BtoB

Experian has grip on ‘triggers’

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Data giant Experian in late June announced the launch of B2B Marketing Triggers, a service that uses credit and marketing data to help marketers improve response rates in their campaigns by pointing them to targets most likely to respond to an offer.

The service uses information from Experian’s National Business Database to identify changes in a business’ demographic information and credit behavior. Identifying various types of events can help marketers zero in on businesses that might be in the market for additional products. It can also help them steer clear of marketing to potentially risky business prospects based on changes in credit information.

There are 19 automatic "triggering events," including changes in a business’ name, address, phone or executive personnel, and several credit triggers, including "derogatory legal indicator," such as a late payment, and "recent high credit."

Triggering has long been a proven way for consumer marketers to lift campaign response rates.

Leveraging consumer concept

"On the consumer side, triggering has been in place for about five years," said Denise Hopkins, senior director of business marketing solutions for Experian. "Customers were seeing response rates doubling in some cases. We’ve leveraged that concept and brought it over to the b-to-b world."

"They and their competitors have been doing this in the consumer arena for some time," said Elana Anderson, a principal analyst at Forrester Research. "In the b-to-b space, I’m not aware of anyone who has anything that is similar to it."

Dun & Bradstreet (D&B) said it has had such a product available to business marketers for several years. "Congratulations, Experian," said Andrew Kapochunas, senior consultant-customer information management at D&B. "Welcome to the show. Alert services have been a standard product for us for many years."

B-to-b marketers can subscribe to D&B’s company monitoring services and receive automatic alerts advising them of any business or credit changes.

"It’s an early detection system for customers with 13 elements they can choose that can be used to monitor their target market," Kapochunas said. While Experian’s product can send the triggers on a monthly basis, D&B’s alerts can be daily, weekly, monthly, bimonthly or quarterly.

Another competitor, Acxiom, said it is currently developing a similar product for its b-to-b and b-to-c clients. "We are currently in the testing phase of the solution, and it should be introduced to the general marketplace as early as this summer," a spokesman said.

With the Experian product, customers choose which trigger events they would like to track. "A customer can look at 19 events and select triggers that are most important to them," Hopkins said.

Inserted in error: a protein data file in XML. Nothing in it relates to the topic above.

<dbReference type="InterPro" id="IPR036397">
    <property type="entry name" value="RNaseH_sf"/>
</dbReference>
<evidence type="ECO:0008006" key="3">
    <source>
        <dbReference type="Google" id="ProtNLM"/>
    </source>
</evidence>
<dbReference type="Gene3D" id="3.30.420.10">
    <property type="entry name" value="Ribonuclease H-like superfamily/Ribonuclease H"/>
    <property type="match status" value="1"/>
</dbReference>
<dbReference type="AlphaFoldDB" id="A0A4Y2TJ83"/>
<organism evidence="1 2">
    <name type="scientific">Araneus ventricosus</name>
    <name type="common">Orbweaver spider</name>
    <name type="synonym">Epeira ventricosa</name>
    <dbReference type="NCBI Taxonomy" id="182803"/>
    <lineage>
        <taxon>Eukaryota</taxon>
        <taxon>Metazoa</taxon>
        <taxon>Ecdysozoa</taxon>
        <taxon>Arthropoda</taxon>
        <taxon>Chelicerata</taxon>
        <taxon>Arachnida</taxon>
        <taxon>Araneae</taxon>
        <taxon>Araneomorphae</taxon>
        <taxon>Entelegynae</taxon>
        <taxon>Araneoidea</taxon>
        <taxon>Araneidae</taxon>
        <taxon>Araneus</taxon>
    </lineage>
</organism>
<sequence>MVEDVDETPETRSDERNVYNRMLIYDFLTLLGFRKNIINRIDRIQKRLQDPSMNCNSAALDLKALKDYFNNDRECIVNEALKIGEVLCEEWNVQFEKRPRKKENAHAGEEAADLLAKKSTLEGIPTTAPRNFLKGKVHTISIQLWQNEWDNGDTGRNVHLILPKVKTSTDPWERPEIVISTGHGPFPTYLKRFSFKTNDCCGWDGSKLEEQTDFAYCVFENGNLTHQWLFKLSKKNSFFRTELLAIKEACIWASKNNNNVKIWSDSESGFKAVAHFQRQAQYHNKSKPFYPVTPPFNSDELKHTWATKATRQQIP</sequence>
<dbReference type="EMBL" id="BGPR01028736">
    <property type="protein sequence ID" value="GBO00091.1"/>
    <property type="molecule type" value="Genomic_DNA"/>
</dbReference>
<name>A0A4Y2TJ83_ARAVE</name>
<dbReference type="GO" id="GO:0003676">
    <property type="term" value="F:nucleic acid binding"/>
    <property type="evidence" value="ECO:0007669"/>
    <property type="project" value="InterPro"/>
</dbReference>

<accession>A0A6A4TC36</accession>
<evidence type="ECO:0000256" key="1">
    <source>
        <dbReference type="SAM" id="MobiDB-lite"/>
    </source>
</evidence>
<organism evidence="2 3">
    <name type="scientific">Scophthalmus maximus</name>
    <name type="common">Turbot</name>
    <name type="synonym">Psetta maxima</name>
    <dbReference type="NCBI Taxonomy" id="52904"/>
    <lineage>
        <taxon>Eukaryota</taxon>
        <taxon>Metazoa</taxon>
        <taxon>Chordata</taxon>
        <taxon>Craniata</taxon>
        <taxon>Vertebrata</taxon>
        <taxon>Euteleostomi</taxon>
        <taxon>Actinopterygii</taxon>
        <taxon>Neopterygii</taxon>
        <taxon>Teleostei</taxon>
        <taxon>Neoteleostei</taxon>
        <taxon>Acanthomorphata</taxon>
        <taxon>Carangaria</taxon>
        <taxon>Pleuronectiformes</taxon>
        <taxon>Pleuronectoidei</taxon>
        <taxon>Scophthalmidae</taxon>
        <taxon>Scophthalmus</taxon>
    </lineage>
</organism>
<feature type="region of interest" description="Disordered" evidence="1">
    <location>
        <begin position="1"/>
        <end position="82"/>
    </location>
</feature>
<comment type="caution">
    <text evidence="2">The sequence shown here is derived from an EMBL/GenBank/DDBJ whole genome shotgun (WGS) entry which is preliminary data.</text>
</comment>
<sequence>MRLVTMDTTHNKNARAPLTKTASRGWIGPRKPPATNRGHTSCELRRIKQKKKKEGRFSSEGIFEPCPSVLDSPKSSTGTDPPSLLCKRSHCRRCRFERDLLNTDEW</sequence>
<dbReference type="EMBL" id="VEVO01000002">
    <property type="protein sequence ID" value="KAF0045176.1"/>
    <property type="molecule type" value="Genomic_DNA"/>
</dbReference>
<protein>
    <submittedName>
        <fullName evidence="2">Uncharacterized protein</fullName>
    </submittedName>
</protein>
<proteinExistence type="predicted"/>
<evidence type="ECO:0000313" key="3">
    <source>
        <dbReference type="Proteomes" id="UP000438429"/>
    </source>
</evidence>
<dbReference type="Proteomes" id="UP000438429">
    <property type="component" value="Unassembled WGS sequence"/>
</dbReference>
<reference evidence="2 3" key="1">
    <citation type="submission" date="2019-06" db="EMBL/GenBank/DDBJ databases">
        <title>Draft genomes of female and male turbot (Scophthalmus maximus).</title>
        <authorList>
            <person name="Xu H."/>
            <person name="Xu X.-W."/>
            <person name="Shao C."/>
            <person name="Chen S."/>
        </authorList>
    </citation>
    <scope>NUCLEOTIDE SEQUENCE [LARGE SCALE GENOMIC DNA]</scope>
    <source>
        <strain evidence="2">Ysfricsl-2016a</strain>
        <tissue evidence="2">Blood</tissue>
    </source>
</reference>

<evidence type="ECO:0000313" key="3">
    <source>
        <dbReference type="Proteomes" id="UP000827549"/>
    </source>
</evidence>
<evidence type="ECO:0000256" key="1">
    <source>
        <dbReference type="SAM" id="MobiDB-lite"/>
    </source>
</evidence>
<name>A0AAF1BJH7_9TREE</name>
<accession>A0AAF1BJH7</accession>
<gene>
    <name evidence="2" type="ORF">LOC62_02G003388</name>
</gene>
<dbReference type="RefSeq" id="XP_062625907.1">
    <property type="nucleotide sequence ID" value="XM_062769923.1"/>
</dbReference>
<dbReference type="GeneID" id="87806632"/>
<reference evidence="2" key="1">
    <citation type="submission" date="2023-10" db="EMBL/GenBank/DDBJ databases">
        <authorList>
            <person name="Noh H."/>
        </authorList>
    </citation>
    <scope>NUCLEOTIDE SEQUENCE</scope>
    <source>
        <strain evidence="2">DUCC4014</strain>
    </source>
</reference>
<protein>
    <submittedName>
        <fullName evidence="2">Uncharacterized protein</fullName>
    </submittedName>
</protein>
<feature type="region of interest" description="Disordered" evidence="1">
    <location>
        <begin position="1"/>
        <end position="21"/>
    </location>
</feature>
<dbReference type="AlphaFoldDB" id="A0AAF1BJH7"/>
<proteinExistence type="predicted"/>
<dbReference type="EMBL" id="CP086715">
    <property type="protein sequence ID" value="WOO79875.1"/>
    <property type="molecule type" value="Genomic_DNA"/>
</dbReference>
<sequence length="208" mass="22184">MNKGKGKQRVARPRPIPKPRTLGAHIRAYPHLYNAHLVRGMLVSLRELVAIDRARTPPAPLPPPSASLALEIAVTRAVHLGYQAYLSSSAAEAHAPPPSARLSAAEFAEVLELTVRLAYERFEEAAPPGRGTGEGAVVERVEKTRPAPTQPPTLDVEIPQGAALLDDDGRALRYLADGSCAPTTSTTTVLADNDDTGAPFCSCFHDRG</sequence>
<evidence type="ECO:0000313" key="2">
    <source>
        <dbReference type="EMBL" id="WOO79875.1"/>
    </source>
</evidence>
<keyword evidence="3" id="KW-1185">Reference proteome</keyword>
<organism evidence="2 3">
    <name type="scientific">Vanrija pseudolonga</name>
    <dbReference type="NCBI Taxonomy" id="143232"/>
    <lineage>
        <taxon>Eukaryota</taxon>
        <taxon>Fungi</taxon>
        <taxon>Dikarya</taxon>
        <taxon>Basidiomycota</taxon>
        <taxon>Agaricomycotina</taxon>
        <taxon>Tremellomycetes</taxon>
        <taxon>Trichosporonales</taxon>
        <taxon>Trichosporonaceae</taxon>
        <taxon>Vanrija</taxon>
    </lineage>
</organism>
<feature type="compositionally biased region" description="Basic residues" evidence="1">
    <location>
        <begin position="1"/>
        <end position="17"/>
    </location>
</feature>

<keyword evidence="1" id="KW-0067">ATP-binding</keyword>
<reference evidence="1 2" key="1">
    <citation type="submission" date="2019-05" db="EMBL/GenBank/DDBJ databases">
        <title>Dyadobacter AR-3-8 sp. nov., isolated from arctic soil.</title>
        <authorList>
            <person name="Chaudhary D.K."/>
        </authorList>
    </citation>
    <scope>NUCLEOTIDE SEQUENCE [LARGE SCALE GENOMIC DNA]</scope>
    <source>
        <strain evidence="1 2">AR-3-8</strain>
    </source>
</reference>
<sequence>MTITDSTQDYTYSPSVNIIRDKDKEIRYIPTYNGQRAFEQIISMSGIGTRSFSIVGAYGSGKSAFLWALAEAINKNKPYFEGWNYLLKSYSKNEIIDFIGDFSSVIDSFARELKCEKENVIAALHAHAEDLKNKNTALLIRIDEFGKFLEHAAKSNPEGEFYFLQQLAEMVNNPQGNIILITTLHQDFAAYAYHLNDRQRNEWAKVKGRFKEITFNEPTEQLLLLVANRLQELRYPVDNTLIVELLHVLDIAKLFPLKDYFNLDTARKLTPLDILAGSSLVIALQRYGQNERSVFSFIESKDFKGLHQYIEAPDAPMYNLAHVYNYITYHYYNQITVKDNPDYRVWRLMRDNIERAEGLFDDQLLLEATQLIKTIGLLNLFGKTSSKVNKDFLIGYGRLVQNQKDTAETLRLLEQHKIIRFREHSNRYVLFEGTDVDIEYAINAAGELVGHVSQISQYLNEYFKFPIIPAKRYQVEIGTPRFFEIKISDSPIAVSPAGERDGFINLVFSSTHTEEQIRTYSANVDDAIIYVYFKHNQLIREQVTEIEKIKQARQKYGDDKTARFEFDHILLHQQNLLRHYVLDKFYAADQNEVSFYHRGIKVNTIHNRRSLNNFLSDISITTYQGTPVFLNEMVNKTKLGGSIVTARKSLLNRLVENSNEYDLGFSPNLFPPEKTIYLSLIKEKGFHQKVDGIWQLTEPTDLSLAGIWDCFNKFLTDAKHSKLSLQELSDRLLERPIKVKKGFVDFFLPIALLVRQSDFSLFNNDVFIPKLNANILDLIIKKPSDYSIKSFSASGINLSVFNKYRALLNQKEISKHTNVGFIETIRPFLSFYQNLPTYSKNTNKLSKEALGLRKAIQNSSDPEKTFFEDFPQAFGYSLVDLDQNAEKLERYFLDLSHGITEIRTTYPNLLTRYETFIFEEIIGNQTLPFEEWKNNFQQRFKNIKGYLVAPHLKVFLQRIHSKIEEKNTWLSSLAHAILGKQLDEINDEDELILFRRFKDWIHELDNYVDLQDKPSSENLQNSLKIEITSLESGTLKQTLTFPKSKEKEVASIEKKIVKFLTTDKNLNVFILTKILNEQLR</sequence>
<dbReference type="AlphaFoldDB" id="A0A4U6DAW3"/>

Customers can use the product to identify targets for marketing campaigns or to customize a campaign that is already "in their cycle," Hopkins said. "It gives the marketer the ability to look at specific events and find the ones that are most important to the product they are marketing."

If a marketer is promoting office products, for example, and there is a new address for a business, it might indicate the company needs more office supplies following a move.

"Customers can actually set parameters so that they can customize it for their use," Forrester’s Anderson said.

tracking triggering events

Hopkins said about 3.5 million of the 16 million businesses Experian monitors have some kind of triggering event every month. In addition, clients can sometimes take up to 60 days to mail a campaign after obtaining a list.

"We can push out to our customers the changes that have occurred," Hopkins said. In that way, campaign costs can be reduced by decreasing the number of offers that are returned or rejected due to old data.

Part of the reason Experian is now able to offer the new triggering service to clients is its implementation of what Hopkins calls a "persistent ID."

"It’s our business identification number in the national business database, and it allows us to be able to identify a business over time as changes occur in the business," Hopkins said. "That capability is critical to triggering. You need to recognize it’s the same business, but the name has changed [for example]. The business ID number allows us to do that today."

In addition, the company’s National Business Database was re-engineered in October, which gave it the ability to better manage the data and offer b-to-b triggers. "What really is powering the service is the National Business Database and the Business Credit Database," Hopkins said.

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